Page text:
## Abstract

The amplitude-dependent neutral stability properties, mainly of an accelerating boundary-layer flow, are studied theoretically for large Reynolds numbers when the disturbance size δ is sufficiently large to provoke a strongly non-linear critical layer within the flow field. The theory has a rational basis aimed at a detailed understanding of the delicate physical balances controlling stability. It shows that when the fundamental disturbance size δ rises to O(R-1/3, where R is the Reynolds number based on the boundary-layer thickness, the neutral wavelength shortens and the wavespeed increases in such a way that they become comparable with the typical thickness and speed, respectively, of the basic flow. In this Rayleigh-like situation a new (previously negligible) feature emerges, that of a substantial pressure variation across the critical layer, which strongly affects the jump conditions on the Rayleigh solutions holding outside the critical layer. As a result of the strong non-linearity the total velocity jump is affected non-linearly by the critical layer vorticity, while in contrast the phase shift remains linearly dependent on the vorticity. Furthermore, it is shown that the phase shift, not the total velocity jump, dictates the neutral stability criteria.

Also, flow reversal occurs near the wall where the disturbance is greater than the basic flow. The link between the viscous effects in the wall layers and in the critical layer fixes the amplitude-dependence of the neutral modes throughout. As the disturbance amplitude increases the critical layer with vorticity trapped within it moves toward the edge of the boundary layer and is forced to leave the boundary layer when δ exceeds O(R-1/3, if neutral stability is to be maintained. This departure is rather abrupt, involving a dependence on (scaled amplitude)−12. A study of the more practical application to temporally growing disturbances should be interesting.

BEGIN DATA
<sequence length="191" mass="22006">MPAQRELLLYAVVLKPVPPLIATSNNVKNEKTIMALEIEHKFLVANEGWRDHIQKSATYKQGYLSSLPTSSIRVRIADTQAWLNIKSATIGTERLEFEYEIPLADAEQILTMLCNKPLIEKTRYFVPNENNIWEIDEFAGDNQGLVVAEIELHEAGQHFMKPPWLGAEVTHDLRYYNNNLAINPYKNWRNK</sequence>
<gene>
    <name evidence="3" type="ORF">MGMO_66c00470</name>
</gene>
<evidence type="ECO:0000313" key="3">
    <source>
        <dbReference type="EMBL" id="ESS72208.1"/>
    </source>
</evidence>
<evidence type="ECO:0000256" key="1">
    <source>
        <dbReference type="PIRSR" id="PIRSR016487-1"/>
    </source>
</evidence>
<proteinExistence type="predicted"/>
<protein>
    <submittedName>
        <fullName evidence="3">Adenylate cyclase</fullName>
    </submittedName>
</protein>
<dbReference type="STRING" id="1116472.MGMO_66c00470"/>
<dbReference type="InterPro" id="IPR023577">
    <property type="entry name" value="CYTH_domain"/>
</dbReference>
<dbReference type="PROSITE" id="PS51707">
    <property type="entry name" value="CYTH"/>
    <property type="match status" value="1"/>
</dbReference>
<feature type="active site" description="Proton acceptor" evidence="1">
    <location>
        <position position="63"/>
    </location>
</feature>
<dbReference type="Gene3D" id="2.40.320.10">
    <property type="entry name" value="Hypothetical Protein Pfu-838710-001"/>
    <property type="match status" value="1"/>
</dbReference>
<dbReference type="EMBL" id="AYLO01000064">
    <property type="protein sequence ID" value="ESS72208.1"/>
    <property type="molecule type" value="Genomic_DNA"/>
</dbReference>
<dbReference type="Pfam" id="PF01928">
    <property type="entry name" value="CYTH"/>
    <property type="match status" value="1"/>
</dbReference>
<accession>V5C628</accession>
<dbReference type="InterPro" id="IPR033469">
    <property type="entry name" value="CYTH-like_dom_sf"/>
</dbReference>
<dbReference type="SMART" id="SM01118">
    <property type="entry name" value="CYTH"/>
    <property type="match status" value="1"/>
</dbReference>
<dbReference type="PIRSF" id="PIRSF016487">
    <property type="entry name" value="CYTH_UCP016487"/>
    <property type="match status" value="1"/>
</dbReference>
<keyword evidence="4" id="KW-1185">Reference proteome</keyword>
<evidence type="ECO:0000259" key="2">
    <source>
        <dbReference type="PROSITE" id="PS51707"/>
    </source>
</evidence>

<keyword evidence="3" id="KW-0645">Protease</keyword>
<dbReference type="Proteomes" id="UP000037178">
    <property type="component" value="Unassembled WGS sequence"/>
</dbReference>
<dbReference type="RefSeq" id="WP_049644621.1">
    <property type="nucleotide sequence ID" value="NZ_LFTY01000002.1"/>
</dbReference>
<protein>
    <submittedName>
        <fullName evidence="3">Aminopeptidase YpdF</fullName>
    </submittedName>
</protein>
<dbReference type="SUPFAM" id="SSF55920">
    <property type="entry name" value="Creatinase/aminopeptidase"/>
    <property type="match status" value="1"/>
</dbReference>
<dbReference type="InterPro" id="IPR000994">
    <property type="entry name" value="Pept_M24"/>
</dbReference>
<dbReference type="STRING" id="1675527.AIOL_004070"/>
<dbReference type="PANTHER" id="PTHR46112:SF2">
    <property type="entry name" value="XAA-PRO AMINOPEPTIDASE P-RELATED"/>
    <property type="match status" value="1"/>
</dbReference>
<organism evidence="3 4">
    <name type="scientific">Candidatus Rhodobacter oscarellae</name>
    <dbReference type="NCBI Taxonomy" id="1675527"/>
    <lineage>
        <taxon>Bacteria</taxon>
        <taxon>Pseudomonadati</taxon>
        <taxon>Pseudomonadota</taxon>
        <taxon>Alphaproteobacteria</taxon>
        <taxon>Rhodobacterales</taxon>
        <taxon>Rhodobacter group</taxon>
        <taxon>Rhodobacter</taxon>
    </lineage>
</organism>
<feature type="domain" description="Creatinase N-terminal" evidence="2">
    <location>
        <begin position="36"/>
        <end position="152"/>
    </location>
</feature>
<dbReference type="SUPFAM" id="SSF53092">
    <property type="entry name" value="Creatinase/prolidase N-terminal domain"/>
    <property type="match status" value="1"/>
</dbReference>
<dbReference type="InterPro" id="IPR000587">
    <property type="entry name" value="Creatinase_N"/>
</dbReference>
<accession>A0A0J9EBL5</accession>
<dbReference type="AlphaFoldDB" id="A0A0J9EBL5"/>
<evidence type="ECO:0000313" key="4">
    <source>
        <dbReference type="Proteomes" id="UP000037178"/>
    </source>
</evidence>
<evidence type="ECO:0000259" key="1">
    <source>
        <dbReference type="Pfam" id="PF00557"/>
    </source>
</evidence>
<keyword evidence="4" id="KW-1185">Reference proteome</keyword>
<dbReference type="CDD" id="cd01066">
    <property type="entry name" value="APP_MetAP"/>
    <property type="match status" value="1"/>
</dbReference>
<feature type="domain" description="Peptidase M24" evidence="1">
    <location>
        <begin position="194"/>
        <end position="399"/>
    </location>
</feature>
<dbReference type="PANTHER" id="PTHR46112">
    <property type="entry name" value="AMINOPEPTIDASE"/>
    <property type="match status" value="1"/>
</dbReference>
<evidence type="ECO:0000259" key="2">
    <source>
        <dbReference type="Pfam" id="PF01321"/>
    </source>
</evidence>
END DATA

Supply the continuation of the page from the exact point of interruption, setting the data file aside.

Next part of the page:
Also, flow reversal occurs near the wall where the disturbance is greater than the basic flow. The link between the viscous effects in the wall layers and in the critical layer fixes the amplitude-dependence of the neutral modes throughout. As the disturbance amplitude increases the critical layer with vorticity trapped within it moves toward the edge of the boundary layer and is forced to leave the boundary layer when δ exceeds O(R-1/3, if neutral stability is to be maintained. This departure is rather abrupt, involving a dependence on (scaled amplitude)−12. A study of the more practical application to temporally growing disturbances should be interesting.

Original language | Undefined |
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Pages (from-to) | 1-19 |

Number of pages | 19 |

Journal | IMA Journal of Applied Mathematics |

Volume | 30 |

Issue number | 1 |

DOIs | |

Publication status | Published - 1 Jan 1983 |